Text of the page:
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January 2019

DirtyLooks
grantee, News,

The Warhol Foundation Announces Fall 2018 Grants

$3.65 million will be awarded to 42 arts organizations for scholarly exhibitions, publications, and visual arts programming

The Andy Warhol Foundation for the Visual Arts has announced the recipients of its Fall 2018 grant round. $3.65 million will be awarded to 42 arts organizations for exhibitions, publications, and visual arts programming, including film screenings, artist residencies, and new commissions. The foundation has an open submission process with application deadlines in the spring and fall. This biannual program represents $7.2 million of the foundation’s fiscal year grants budget which totals $13.9 million. This round of recipients was selected from an applicant pool of 273 nonprofit organizations. Individual grants range from $44,000-$120,000. A complete list of recipients follows.

The foundation supports artist-centered organizations with a focus on practices that are experimental, under-recognized, and/or challenging in nature. Current grants will fund projects in 16 US states, the District of Columbia, and Puerto Rico with one international recipient, Ashkal Alwan, whose Home Works Forum gathers artists, curators, and scholars from around the world at its home base in Beirut. The foundation’s commitment to highlighting the work of innovative yet often marginalized practitioners is evident in grantee projects, which include a significant exhibition of Arab American artists produced by the St. Paul, MN-based organization Mizna, a series of books published by Visual AIDS that champion the activist practices of artists affected by the disease, and IndieCollect’s restoration and touring retrospective of important films by queer filmmakers. Half of the monographic exhibitions supported in this grant round feature female artists; eight of the ten are dedicated to artists of color. In alignment with the foundation’s commitment to freedom of artistic expression, a grant to the Media Democracy Fund will continue to aid its efforts to insure an open, accessible, and secure internet.

“We strive to support institutions that share our artist-centered values. The small grassroots arts organizations as well as the museums represented here provide invaluable opportunities for artists to express their unique perspectives on the pressing urgencies of the day. We hope that our grants help to amplify artists’ voices within their communities, in national discussions and debates, and across platforms in the international contemporary art world,” said Joel Wachs, the foundation’s President.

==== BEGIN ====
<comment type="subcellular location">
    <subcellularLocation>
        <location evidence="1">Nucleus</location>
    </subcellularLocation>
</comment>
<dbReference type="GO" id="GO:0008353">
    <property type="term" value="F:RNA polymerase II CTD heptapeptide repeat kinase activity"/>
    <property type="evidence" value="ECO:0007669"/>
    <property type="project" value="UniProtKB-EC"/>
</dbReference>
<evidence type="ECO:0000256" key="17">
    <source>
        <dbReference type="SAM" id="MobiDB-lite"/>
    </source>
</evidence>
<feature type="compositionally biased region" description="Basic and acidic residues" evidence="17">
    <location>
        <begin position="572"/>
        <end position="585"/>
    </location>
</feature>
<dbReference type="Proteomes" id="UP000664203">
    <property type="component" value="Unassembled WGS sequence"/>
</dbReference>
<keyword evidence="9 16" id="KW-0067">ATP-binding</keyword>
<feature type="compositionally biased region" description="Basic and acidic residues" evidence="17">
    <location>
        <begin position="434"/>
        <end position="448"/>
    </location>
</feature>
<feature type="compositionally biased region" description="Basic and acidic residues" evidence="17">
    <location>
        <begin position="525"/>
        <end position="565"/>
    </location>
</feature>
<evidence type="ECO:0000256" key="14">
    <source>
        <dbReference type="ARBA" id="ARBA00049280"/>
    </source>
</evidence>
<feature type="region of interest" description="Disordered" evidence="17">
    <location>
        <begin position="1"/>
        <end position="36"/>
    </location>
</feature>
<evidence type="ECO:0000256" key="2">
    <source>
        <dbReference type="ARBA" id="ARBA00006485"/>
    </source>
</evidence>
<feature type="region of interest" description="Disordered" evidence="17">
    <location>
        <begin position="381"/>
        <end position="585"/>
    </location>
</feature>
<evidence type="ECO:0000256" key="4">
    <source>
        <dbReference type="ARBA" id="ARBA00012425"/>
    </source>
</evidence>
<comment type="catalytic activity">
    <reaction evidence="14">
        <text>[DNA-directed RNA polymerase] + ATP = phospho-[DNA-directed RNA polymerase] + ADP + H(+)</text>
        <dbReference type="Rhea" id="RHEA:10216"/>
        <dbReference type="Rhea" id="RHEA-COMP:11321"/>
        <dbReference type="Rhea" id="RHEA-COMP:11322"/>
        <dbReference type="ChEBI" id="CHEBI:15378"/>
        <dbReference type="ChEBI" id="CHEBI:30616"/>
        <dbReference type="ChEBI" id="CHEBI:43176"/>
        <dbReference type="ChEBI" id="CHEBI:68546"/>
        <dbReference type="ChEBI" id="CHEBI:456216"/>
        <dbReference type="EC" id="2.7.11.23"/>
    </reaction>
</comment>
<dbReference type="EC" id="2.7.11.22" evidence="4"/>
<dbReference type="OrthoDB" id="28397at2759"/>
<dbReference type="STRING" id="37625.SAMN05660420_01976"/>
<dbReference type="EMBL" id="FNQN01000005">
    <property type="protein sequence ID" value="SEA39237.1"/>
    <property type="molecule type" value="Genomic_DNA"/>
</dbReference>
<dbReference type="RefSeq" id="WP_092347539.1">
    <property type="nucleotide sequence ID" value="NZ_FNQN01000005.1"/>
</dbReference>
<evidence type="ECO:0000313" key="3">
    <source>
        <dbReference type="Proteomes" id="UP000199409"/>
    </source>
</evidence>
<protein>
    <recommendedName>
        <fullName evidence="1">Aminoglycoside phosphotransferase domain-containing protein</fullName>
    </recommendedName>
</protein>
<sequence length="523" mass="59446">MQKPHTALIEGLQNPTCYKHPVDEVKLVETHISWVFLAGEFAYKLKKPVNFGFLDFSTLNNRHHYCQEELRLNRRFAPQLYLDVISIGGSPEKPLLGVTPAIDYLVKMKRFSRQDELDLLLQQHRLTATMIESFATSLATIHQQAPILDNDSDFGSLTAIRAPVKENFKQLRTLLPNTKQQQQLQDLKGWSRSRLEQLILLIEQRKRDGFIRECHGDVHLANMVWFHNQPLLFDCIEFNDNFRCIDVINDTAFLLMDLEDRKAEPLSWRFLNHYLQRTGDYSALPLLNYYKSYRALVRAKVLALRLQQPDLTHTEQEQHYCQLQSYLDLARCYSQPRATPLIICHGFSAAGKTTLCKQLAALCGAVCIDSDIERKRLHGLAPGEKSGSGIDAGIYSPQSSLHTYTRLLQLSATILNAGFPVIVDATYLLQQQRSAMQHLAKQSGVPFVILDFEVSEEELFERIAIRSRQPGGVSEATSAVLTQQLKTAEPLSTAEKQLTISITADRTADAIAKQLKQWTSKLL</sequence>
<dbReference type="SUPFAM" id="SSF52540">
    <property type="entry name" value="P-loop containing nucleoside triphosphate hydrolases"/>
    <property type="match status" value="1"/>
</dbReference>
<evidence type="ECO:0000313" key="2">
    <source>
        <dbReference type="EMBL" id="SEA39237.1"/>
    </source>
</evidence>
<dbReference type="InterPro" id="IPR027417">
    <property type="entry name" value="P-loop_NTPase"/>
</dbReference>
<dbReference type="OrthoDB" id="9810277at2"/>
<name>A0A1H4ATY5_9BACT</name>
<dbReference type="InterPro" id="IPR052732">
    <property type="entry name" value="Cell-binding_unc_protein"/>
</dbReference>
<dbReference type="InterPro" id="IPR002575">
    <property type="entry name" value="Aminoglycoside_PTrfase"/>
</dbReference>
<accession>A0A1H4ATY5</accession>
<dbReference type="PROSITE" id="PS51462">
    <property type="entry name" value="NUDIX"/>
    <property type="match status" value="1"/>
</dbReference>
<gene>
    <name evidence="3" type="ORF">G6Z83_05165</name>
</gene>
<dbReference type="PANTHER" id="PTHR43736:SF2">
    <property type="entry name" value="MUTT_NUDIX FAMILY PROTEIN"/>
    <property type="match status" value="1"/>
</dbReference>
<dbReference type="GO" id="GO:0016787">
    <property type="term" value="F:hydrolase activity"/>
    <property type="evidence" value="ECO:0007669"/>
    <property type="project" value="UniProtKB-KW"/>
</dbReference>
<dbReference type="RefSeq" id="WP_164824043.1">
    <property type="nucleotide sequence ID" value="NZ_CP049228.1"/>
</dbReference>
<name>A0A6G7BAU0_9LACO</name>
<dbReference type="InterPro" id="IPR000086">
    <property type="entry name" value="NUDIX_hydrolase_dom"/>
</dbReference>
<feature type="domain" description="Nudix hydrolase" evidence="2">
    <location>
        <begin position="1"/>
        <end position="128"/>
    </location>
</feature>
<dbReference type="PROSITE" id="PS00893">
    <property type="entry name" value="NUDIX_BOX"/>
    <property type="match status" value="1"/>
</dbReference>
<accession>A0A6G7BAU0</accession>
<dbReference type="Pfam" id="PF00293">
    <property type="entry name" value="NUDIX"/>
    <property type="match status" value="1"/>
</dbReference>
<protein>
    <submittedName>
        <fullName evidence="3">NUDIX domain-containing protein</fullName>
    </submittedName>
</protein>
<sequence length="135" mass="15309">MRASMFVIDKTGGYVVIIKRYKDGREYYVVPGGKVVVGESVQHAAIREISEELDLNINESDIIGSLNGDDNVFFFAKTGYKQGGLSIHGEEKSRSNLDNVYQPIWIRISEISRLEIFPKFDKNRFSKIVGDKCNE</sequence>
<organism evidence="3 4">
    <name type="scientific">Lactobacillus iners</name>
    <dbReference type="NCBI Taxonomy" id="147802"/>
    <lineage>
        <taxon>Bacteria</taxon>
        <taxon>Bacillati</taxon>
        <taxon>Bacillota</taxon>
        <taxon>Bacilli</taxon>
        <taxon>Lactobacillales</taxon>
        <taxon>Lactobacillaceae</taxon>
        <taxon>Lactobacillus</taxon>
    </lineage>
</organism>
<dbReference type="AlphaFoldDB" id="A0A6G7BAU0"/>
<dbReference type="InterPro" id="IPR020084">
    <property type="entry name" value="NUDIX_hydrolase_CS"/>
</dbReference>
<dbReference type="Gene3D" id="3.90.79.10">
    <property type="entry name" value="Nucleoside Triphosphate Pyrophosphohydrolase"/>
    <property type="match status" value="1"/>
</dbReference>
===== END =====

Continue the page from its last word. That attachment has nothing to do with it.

Reinforcing the value of the grant to working artists, Bradford Nordeen, Creative Director and Founder of Los Angeles-based Dirty Looks, explained that the award “embolden[s] our support for and compensation of the 75+ arts workers who make the project a reality, ensuring that our artist fees contribute toward a sustainable artistic practice, across our varied collaborations.”

Fall 2018 Grant Recipients | Support for Single Exhibitions

  • Ars Nova Workshop, Philadelphia, PA, Milford Graves exhibition, $44,000
  • UC Berkeley Art Museum and Pacific Film Archive, Berkeley, CA, “Ron Nagle: Handsome Drifter,” $75,000
  • Contemporary Arts Center, Cincinnati, OH, “Art and Race Matters: The Career of Robert Colescott,” $100,000
  • Davis Museum at Wellesley College, Wellesley, MA, “Fatimah Tuggar: Home’s Horizons,” $75,000
  • The Fine Arts Museums of San Francisco, San Francisco, CA, “From the Uncanny Valley to the Crypto Sublime,” $100,000
  • Institute of Contemporary Art / University of Pennsylvania, Philadelphia, PA, Karyn Olivier exhibition, $50,000
  • John Michael Kohler Arts Center, Sheboygan, WI, “Lenore Tawney: Mirror of the Universe,” $75,000
  • Leslie-Lohman Museum of Gay and Lesbian Art, New York, NY, “ON OUR BACKS: The Revolutionary Art of Queer Sex Work,” $50,000
  • Metropolitan Museum of Art, New York, NY, Mrinalini Mukherjee exhibition, $100,000
  • Mizna, St. Paul, MN, “History Is Not Here: Art and the Arab Imaginary,” $50,000
  • MoMA PS1, Long Island City, NY, Group exhibition that grapples with the legacies of the Gulf War in 1991 and the invasion of Iraq in 2003, $100,000
  • Museum of Chinese in America, New York, NY, “Godzilla vs. the Art World: Asian American Collectives,” $50,000
  • Nasher Sculpture Center, Dallas, TX, “No Man’s Land: Women of Land Art,” $100,000
  • National Museum of the American Indian, New York, NY, “The Oscar Howe Project,” $100,000
  • Pérez Art Museum Miami, Miami, FL, “Teresita Fernández: Elemental,” $100,000
  • Pomona College Museum of Art / Montgomery Art Center, Claremont, CA, Todd Gray exhibition, $50,000
  • Seattle Art Museum, Seattle, WA, “The Allure of Matter: Contemporary Art from China,” $100,000
  • Tufts University Art Galleries, Medford, MA, “Art for the Future: Artists Call and Transnational Solidarity in the 1980s,” $75,000
  • Walker Art Center, Minneapolis, MN, “Still (A)live,” $100,000

Fall 2018 Grant Recipients | Program Support

  • African Film Festival, New York, NY, $100,000 (over 2 years)
  • Art Papers, Atlanta, GA, $100,000 (over 2 years)
  • Ashkal Alwan, Beirut, Lebanon, $100,000 (over 2 years)
  • Beta-Local, San Juan, Puerto Rico, $100,000 (over 2 years)
  • Burlington City Arts Foundation, Burlington, VT, $100,000 (over 2 years)
  • Center for Women and Their Work, Austin, TX, $90,000 (over 2 years)
  • Des Moines Art Center, Des Moines, IA, $100,000 (over 2 years)
  • Dirty Looks, Los Angeles, CA, $50,000
  • DiverseWorks, Houston, TX, $100,000 (over 2 years)
  • IndieCollect, New York, NY, $60,000
  • Light Industry, Brooklyn, NY $60,000 (over 2 years)
  • Midway Contemporary Art, Minneapolis, MN, $100,000 (over 2 years)